Farmed salmon vs wild salmon are two different animals.
In the same way that pasture raised land animals differ from those kept crowded in barns and stockyards, one is great food and the other contains so many poisons that you wouldn't want to feed it to your family or even your pets.
The diet, living conditions and other factors in farmed salmon vs wild salmon are covered in this article
PHOTO:PHOTO: The BEST Wild Salmon has rich orange color, little fat, and firm flesh.
The diet of fish raised in pens is much like the cheapest commercial dog kibble.
Grains - soy and corn, mostly genetically modified, chicken meal, feather meal, synthetic astaxanthin made from petroleum products, artificial coloring. To say nothing of the antibiotics and other medicinal residues in the chicken meal from conventionally raised chickens, and the Round-Up and other herbicides in the GMO soy and corn.
Fish were never designed to eat grains and poultry meal.
In addition, just like animals in CAFO's (concentrated animal feeding operations), farmed fish must be given antibiotics and other medications to prevent rampant spread of all manner of ills - bacterial, viral, fungal and parasitic. Which means you eat them, too.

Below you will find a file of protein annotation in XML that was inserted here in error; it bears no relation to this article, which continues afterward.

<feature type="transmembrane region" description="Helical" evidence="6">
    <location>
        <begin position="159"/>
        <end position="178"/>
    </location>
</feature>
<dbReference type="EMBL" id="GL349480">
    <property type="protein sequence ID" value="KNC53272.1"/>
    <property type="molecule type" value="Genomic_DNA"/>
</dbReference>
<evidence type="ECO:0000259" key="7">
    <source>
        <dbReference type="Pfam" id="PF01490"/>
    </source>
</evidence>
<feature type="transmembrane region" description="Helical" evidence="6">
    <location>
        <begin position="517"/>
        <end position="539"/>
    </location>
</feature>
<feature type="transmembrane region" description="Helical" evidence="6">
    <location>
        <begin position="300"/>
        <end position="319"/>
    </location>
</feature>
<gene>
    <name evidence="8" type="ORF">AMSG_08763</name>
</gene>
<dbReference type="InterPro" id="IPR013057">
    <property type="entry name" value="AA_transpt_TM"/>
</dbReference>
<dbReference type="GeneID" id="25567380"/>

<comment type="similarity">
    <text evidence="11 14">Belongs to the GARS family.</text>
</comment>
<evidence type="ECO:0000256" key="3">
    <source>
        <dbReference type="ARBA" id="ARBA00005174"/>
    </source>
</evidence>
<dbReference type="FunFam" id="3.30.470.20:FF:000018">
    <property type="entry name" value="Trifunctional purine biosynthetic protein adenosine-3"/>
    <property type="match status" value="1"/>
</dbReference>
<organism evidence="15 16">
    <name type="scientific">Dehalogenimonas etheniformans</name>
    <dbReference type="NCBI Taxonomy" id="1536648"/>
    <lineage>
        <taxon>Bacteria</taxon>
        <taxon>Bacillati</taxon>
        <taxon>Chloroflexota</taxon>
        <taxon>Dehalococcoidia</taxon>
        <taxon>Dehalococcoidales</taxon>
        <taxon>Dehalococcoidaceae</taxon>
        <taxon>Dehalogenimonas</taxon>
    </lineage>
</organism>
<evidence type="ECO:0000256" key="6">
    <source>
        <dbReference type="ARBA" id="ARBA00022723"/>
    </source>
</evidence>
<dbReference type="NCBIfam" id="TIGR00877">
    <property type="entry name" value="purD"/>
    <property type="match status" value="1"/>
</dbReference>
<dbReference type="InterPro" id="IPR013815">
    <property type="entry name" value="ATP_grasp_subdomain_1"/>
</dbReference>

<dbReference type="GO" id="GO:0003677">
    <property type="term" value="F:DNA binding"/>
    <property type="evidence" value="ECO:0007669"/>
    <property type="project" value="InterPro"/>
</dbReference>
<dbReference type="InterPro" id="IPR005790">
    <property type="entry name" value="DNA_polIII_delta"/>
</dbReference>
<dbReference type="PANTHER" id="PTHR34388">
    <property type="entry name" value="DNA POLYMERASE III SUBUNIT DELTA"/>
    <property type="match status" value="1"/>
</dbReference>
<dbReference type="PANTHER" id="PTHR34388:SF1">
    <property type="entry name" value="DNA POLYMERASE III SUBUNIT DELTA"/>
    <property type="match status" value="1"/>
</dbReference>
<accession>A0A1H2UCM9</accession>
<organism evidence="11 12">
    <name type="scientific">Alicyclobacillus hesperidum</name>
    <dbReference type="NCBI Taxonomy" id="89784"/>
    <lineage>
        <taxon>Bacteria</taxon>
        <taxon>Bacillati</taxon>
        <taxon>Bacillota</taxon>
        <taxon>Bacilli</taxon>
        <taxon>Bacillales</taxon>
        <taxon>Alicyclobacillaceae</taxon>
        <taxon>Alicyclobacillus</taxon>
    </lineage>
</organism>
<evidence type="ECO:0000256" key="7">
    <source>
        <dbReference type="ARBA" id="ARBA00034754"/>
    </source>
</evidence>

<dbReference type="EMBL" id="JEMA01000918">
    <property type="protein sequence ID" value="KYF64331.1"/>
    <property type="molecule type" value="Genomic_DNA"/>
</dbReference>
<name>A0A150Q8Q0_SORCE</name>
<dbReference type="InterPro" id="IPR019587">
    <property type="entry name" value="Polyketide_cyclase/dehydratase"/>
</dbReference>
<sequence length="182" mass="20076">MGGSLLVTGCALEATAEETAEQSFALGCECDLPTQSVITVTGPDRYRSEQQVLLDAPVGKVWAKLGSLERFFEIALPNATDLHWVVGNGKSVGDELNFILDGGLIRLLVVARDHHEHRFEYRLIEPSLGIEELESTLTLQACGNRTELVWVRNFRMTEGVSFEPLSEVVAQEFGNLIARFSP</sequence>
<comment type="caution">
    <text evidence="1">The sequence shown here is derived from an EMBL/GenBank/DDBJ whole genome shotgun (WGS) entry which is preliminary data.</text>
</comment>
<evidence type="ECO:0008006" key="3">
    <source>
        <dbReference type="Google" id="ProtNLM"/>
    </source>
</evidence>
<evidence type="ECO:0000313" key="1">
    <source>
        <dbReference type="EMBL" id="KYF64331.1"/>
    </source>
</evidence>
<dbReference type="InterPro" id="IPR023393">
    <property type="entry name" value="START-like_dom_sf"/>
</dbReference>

Farmed salmon vs wild salmon: Because of a grain based diet, the farmed fish have equal amounts of omega-3 to omega-6, not helpful if you want to improve the omega-3 content of your diet.
Wild salmon eat krill, shrimp and other omega-3 and astaxanthin-rich creatures as their natural diet. The high omega-3 essential fatty acid profile of free-roaming fish, as well as astaxanthin content (seen in the natural very deep red-orange of the flesh) makes it well worthwhile to pay for sustainably wild-caught salmon.
Don't read this if you are about to sit down to a meal. The restaurant, sushi bar and whole food store will not tell you...
That 'Atlantic Salmon' or other conventionally raised salmon swim around ingesting - poop! They can't help it, living head-to-tail with thousands of others in a crowded pen.
Add to this, the problem of parasites and communicable disease. Like conventionally raised land animals, to prevent massive die-offs, antibiotics and other medications must be administered to fish confined to pens.
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